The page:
My list of interests and hobbies grows every day and it would cost a fair amount of paper to write them all down. However, there are two things that consume more of my mind than others – DIY projects and reptiles. So I thought, why not combine both in one endeavour?
I don’t actually own any reptiles and I never have. There’s a few species I’d love to own in the future, when my life is more settled, but for now I appreciate the scaled beauties on the screen, watching nature documentaries and educational videos on YouTube. All products used in this project are reptile safe, and the texture of a finished cave is quite rough, which will add enrichment to a reptile enclosure and help the animals shed. When I finally own a reptile myself I will make multiple pieces of DIY decor for its enclosure. For now, I’m just listing the caves on eBay.
- expanding foam
- greaseproof paper
- sandpaper or sanding block
- universal filler
- tile grout
- PVA glue
- plastic foliage
- acrylic paints
Line your working surface with greaseproof paper and make sure there aren’t any holes. Expanding foam will stick to your floor/table and it will be difficult to clean. However, it doesn’t stick to greaseproof paper.
Make a blob of expanding foam on the paper. Keep in mind that expanding foam will increase its volume, so make it a bit smaller than the size of the hide you’d like to have. The foam will dry on the outside fairly quickly, but it may take up to 24 hours for it to fully set inside. Follow the instructions on the can and only proceed to the next step once the foam has set.
When the blob of expanded foam is ready to be carved, cut it to shape with a sharp knife. It may be a bit tricky to scoop out the foam from the inside in a nice, round shape, but it doesn’t need to be perfect as the inside of the cave won’t be visible. I like to carve the outside of the cave so that it has sharp edges and isn’t perfectly round, as it makes it look a bit more like a real rock.
As a final touch, use sandpaper or a sanding block on the bottom edge of the cave to make it flat and even. Place the cave on an even surface and make sure it stands without wobbling and there aren’t any big gaps.
Next, use a universal filler to fill any big holes in the structure of the cave. Expanding foam sometimes grows with trapped air pockets which turn into bubbles. It doesn’t need to be perfect, small holes will get filled at a later stage. Cover big holes both on the inside and the outside of the cave.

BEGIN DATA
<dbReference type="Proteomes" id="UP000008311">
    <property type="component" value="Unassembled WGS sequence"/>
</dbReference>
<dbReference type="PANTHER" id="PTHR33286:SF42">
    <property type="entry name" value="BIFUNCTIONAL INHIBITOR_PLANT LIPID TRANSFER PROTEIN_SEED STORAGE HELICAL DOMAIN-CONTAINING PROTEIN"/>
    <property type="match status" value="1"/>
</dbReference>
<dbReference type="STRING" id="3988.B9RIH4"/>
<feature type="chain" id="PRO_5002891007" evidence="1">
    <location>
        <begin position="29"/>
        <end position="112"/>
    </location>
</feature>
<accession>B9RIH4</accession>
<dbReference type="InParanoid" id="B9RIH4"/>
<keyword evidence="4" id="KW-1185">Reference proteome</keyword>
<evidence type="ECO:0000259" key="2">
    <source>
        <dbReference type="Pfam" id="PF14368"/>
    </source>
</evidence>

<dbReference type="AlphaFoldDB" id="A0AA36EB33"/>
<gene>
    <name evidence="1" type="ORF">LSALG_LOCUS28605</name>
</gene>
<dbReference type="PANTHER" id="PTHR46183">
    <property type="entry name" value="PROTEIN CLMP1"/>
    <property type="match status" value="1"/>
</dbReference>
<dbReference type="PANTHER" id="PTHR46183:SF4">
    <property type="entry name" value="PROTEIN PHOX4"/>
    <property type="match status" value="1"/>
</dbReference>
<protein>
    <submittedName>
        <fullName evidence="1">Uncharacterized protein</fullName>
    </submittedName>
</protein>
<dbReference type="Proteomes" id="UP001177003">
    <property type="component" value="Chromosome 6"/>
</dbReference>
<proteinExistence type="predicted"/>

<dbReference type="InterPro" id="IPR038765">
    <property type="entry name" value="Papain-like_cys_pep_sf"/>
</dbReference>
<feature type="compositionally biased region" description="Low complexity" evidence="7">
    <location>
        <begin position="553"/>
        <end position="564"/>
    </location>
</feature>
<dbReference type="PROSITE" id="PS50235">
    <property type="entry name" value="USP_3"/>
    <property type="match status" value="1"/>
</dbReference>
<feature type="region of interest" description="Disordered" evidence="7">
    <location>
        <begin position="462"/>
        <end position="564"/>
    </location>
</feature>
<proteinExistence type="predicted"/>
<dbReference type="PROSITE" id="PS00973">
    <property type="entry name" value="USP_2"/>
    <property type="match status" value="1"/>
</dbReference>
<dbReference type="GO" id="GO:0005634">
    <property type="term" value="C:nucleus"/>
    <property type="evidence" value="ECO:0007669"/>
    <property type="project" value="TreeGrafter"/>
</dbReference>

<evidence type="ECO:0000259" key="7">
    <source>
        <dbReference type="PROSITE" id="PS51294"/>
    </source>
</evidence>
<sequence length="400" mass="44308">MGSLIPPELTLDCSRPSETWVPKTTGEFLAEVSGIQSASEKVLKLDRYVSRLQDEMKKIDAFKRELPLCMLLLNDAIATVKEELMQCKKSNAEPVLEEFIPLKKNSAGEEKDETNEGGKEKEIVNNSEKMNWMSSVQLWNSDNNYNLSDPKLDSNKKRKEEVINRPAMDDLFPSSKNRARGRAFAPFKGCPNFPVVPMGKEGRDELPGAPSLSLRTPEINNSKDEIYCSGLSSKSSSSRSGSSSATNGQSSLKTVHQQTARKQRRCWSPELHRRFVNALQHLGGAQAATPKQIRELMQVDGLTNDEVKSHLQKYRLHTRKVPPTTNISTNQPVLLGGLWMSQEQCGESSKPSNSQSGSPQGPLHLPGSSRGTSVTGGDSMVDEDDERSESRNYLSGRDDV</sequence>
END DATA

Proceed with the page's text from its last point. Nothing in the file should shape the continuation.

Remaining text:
Let the filler fully dry and harden before proceeding to the next step. The time needed for that will depend on the amount of filler used and air humidity. It sometimes takes up to 2 days in my case (I rotate the cave in the process so that both the outside and the inside have a chance to dry).
Next, I cut off small bunches of plastic foliage (I bought a big ball-shaped bunch of these in Poundland) and stuck them into the cave. I then added PVA into the holes to seal them and left the cave to dry overnight.
As the next step, I covered the whole cave – inside and outside – with tile grout. It filled the remaining holes and left a nice texture. I didn’t want the surface of the cave to be smooth, and the imperfect smudges of tile grout look more natural. I left the cave to dry for one or two days, turning it over every now and again to let all sides dry.
When the tile grout has dried, I started to paint the cave with acrylics. I began with a coat of dark grey, then added two more coats of lighter and lighter grey, brushing the surface of the cave gently to leave the darker colours peeking through. I painted the inside of the cave black.
And that’s it! I have the cave from this post listed on eBay, so if you live in the UK and need a reptile cave, check it out here.
Check out my other projects too!
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